PROVIDENCE — Rhode Island could see a foot or more of snow, widespread power outages, and minor coastal flooding with a weekend storm bearing down on the region, emergency planners say.
“We’re trying to get the word out to everyone: prepare, go out today and tomorrow, get your groceries and the food you would need,” Tom Guthlein, the acting director of the Rhode Island Emergency Management Agency, said Thursday morning.
Forecasts right now show much of Rhode Island getting 12 inches of snow, with flakes starting to fall Friday night and accelerating Saturday, Guthlein said. Eastern pockets of the state could get 18 inches, Guthlein said. It’s expected to be a lighter, more powdery snow, which would be good for keeping the power on.
The forecasts could, of course, change. But emergency planners in the state have been working for days to prepare for the storm, especially with resources already stretched thin due to COVID-19. The National Guard is working in hospitals right now, and Marc Pappas, the director of the emergency management agency, is now working on the state’s pandemic response.
“That’s why we started planning early, to try to make those contingency plans, because of COVID and maybe some shortfalls in staffing areas,” Guthlein said.
The US Army Corps of Engineers, New England Division, said Thursday afternoon that they would not be closing the hurricane barriers in advance of the storm.
“Currently there are no projected closure times of the hurricane barriers. Water levels, conditions, and the latest forecasts will be closely watched during this storm and we will be prepared to take action if necessary,” Bryan Purtel of the US Army Corps of Engineers said in a statement.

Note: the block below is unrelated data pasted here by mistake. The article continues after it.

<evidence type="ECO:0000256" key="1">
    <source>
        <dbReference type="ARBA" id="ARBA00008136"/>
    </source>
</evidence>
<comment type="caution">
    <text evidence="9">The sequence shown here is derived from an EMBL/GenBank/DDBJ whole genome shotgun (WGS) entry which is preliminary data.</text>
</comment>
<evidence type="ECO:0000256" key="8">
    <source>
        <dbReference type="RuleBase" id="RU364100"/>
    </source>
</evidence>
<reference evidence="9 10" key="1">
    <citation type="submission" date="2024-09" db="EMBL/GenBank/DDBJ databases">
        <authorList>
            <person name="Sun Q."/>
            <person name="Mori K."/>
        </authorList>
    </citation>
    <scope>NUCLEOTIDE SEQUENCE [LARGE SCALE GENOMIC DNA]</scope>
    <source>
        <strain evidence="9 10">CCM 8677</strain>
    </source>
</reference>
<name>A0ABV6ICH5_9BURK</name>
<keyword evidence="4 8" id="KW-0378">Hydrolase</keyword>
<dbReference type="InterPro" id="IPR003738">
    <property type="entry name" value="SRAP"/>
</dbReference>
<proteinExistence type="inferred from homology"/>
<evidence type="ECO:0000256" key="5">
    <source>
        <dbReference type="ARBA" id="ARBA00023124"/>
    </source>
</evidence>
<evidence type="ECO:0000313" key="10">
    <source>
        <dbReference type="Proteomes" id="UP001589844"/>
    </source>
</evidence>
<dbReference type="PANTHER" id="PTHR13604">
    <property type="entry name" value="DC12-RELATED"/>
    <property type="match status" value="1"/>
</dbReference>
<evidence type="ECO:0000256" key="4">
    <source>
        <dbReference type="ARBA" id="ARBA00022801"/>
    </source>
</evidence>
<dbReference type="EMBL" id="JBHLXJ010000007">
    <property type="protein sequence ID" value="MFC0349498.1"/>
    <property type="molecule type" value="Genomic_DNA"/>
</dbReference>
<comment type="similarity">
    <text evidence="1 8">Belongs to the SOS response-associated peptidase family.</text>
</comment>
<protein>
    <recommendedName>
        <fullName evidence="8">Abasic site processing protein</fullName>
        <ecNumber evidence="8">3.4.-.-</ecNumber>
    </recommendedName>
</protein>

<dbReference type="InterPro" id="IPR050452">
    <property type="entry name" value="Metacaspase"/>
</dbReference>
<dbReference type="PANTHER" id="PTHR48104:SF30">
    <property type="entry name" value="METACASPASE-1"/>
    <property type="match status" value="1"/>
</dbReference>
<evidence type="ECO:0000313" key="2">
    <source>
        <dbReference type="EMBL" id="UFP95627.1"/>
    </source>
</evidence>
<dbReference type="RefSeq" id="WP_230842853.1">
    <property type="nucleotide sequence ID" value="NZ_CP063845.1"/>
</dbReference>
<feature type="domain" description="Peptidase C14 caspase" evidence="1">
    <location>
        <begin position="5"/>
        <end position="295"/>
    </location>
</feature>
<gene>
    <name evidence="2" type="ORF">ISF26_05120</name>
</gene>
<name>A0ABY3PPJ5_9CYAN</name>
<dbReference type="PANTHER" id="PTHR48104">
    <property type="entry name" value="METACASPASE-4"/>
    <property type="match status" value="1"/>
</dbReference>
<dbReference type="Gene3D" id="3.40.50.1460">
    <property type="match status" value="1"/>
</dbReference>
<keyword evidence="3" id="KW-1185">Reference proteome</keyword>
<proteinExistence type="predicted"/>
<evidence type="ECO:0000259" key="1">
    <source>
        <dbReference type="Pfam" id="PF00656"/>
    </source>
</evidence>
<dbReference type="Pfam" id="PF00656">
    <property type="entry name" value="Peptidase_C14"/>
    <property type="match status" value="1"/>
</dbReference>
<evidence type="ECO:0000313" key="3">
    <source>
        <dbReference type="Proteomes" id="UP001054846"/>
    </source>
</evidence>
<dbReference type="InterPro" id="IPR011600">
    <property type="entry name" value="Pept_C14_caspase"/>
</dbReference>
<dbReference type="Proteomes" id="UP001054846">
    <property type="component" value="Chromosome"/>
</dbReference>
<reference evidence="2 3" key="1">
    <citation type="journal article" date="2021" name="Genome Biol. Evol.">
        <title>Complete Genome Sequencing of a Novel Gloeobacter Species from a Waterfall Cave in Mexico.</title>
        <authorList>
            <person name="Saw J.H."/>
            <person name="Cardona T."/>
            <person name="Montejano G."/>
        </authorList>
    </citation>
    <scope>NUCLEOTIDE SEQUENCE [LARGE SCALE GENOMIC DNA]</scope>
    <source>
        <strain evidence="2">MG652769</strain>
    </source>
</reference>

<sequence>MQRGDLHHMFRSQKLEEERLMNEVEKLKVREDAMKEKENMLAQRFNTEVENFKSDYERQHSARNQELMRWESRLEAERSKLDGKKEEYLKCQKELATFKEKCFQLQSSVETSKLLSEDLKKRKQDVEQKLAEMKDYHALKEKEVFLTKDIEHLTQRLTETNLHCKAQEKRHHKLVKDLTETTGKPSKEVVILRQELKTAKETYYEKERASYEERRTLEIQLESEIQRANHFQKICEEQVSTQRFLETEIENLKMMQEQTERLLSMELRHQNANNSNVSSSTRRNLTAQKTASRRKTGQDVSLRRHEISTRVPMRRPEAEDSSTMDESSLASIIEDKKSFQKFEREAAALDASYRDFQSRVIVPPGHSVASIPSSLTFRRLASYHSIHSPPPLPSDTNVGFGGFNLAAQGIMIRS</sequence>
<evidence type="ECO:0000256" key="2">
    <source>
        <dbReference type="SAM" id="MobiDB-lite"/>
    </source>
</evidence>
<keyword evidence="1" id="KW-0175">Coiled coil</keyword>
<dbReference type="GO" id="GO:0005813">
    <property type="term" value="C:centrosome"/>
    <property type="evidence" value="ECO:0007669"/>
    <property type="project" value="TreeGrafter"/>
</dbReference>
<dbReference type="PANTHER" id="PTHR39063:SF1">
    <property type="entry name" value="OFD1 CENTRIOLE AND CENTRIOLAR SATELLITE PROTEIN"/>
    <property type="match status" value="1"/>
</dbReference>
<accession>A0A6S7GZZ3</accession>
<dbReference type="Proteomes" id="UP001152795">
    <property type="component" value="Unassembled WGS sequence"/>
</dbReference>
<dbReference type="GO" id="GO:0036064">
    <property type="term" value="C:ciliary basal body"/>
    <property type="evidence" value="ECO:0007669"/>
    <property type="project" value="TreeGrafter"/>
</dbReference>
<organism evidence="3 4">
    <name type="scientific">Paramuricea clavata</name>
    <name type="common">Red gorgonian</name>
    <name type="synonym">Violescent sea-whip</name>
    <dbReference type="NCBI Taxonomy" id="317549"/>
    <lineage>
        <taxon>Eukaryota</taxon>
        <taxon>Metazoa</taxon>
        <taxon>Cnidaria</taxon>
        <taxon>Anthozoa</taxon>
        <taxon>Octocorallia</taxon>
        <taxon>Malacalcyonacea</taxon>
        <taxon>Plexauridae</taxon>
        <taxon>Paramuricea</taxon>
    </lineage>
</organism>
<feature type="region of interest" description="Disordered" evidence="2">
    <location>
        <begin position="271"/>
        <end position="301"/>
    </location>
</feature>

Other storm prep tips, in addition to the runs for bread, milk and other staples:
- Charge your devices.
- Don’t keep pets outside.
- If you go outside, cover all your skin, especially given then whipping winds.
- Don’t overload outlets with space heaters.
- And don’t drive during the storm if you don’t have to. Saturday will be “very challenging,” Guthlein said.
Col. James Manni, the superintendent of the Rhode Island State Police, said the agency was bringing in extra personnel on Friday into Saturday, and stationing some troopers at bridges in the event that high winds force traffic closures.
“We’re in the planning stages for a major storm, something we have handled dozens of times over the years,” Manni said. “It’s second nature to us.”
Hospitals, too, were preparing for the storm. Lifespan spokeswoman Kathleen Hart said Rhode Island Hospital had, as it usually does in preparation for storms, generators on standby. Also, the hospital usually sets up beds for the staff in Gerry House, the resident dormitory on campus, in case they need a safe place to stay in big storms. But there is so much space now at the hospital itself due to staffing shortages that workers will be able to sleep in the empty wards themselves, Hart said.